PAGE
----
The federal government on Thursday banned the sale of e-cigarettes to anyone under the age of 18 and required manufacturers to disclose their ingredients and submit their products to the government for approval.
The Food and Drug Administration’s action, which represents the first time the government has regulated the booming market of e-cigarettes, seeks to clamp down on devices that have become increasingly popular, especially among young people, even as they have been subject to almost no oversight.
The agency, which first said it intended to regulate e-cigarettes in 2014, also imposed the regulations on cigars, hookahs and pipe tobacco.
The effort is a response to long-standing concerns about what health experts call a “Wild West” atmosphere involving the multi-billion dollar e-cigarette industry. The battery-powered devices heat up flavoured, nicotine-laced liquid, turning it into a vapour that the user inhales, or “vapes.
Not very surprising, because the absence of the dead hand of government regulation on the emerging vaping industry has long irritated governments, both in Washington, across the states and abroad.
Why should they steal customers from big tobacco and yet not kneel before the powers that be in Washington so that they can get their slice of the relatively lightly regulated and taxed vaping pie?
I smell the stale stench of big tobacco in this as well, for the vaping culture has cut into their US revenues and both big tobacco and local and state governments are losing out.
- The new regulations generally require manufacturers whose products went on sale after Feb. 15, 2007, to get approval from the agency to continue selling their products. These reviews will allow the FDA to scrutinize ingredients, product design and health risks, the agency said. It added that it will allow the companies to keep selling their products for two years while they submit their applications and then for an additional year while the FDA reviews the submissions.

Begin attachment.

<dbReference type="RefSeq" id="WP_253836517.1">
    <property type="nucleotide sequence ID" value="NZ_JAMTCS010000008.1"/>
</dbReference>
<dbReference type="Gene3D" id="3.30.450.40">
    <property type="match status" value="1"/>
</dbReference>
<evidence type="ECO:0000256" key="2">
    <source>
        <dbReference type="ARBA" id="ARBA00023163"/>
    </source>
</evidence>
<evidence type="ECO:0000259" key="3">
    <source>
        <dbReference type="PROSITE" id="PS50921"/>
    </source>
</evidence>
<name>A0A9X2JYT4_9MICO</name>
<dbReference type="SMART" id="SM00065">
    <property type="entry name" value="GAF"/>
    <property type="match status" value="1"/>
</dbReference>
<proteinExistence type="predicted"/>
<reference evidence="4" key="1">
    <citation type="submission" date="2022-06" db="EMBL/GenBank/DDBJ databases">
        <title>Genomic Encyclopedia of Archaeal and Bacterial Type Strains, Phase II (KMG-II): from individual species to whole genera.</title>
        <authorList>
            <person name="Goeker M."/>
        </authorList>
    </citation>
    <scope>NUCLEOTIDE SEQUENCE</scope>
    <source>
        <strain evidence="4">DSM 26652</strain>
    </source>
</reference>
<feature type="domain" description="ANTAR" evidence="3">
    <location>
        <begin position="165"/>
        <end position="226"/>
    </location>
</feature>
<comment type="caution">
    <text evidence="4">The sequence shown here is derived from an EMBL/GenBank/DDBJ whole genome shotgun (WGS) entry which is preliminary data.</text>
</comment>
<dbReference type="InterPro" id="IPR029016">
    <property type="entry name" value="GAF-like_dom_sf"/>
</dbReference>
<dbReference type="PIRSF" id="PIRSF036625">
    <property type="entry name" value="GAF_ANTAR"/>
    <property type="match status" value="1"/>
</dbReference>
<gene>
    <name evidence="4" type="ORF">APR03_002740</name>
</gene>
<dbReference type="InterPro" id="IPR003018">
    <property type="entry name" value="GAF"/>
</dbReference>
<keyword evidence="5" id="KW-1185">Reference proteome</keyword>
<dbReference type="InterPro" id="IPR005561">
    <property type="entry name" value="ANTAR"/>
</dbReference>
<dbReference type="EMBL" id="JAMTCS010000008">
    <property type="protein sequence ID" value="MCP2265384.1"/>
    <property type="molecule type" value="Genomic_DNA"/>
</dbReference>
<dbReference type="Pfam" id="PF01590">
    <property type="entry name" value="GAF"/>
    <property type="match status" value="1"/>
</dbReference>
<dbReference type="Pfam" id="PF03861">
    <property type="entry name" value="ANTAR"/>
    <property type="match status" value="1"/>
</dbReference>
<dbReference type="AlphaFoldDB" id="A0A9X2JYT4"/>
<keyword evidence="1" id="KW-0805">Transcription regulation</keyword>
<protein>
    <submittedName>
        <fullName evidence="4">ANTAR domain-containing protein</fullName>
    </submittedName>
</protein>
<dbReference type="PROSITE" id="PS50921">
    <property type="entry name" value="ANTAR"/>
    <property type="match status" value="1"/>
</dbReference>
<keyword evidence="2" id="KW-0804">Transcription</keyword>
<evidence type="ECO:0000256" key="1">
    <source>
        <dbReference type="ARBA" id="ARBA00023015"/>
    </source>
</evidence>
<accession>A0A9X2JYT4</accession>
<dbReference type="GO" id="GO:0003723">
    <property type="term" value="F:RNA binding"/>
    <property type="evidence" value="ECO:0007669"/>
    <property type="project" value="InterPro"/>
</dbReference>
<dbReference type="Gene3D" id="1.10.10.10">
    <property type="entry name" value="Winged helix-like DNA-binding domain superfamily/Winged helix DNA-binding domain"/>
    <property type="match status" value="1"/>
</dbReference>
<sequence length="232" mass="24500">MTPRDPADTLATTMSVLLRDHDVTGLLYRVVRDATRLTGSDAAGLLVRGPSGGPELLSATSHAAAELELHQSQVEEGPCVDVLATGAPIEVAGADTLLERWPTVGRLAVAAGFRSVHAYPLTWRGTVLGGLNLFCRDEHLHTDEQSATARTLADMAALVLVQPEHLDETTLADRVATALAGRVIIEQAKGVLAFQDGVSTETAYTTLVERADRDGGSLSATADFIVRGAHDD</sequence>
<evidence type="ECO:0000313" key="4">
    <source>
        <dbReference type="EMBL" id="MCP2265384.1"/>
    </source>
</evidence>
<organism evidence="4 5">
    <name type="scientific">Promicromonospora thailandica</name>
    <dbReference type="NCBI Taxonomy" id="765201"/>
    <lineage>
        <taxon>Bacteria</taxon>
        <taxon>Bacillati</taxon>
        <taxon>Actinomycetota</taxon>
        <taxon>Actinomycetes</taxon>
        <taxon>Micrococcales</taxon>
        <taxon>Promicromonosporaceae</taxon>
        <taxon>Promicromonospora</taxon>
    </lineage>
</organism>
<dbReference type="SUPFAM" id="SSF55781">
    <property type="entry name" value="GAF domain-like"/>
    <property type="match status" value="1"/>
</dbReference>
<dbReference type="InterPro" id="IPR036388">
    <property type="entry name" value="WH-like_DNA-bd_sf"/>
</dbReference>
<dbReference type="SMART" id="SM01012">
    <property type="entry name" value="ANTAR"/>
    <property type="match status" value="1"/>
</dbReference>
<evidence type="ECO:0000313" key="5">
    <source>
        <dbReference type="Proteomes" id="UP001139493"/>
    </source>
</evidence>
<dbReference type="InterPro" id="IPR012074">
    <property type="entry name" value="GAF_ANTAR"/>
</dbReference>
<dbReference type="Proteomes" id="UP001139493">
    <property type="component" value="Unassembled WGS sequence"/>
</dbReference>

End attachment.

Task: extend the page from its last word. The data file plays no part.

- The rules also ban the distribution of free samples. Officials suggested they might eventually consider banning flavours in cigars and e-cigarettes, but said the topic needs more research. [JG - Let me guess...Cannabis flavour perhaps??]
- In recent weeks, the e-cigarette industry has gotten support from some public health experts. In late April, a group of tobacco-control experts, writing in the journal Addiction, urged the FDA to be “open-minded” about e-cigarettes, saying that the products can result in a reduction in traditional smoking. And recently, the Royal College of Physicians concluded that e-cigarettes were likely to be beneficial to public health in Britain.
The long and the short of it is that by medicalising vaping they can put the brakes on an industry that they feel is under-regulated and under-taxed, and in so doing, slow down tax loses from tobacco revenues and appease the lobbyists of big tobacco.
This is all very well and not very surprising, but the problem with vaping is that the key ingredients of vaping fluid are fairly common-place, essentially propylene glycol or vegetable glycerine for the liquid, diluted nicotine and flavouring.
So excessive government intervention at this stage could probably lead to the entire industry going underground as home-made or black market manufacture. Given the pressure on tax revenues and from tobacco lobbyists I suspect that draconian is going to be the way to go for quite a while…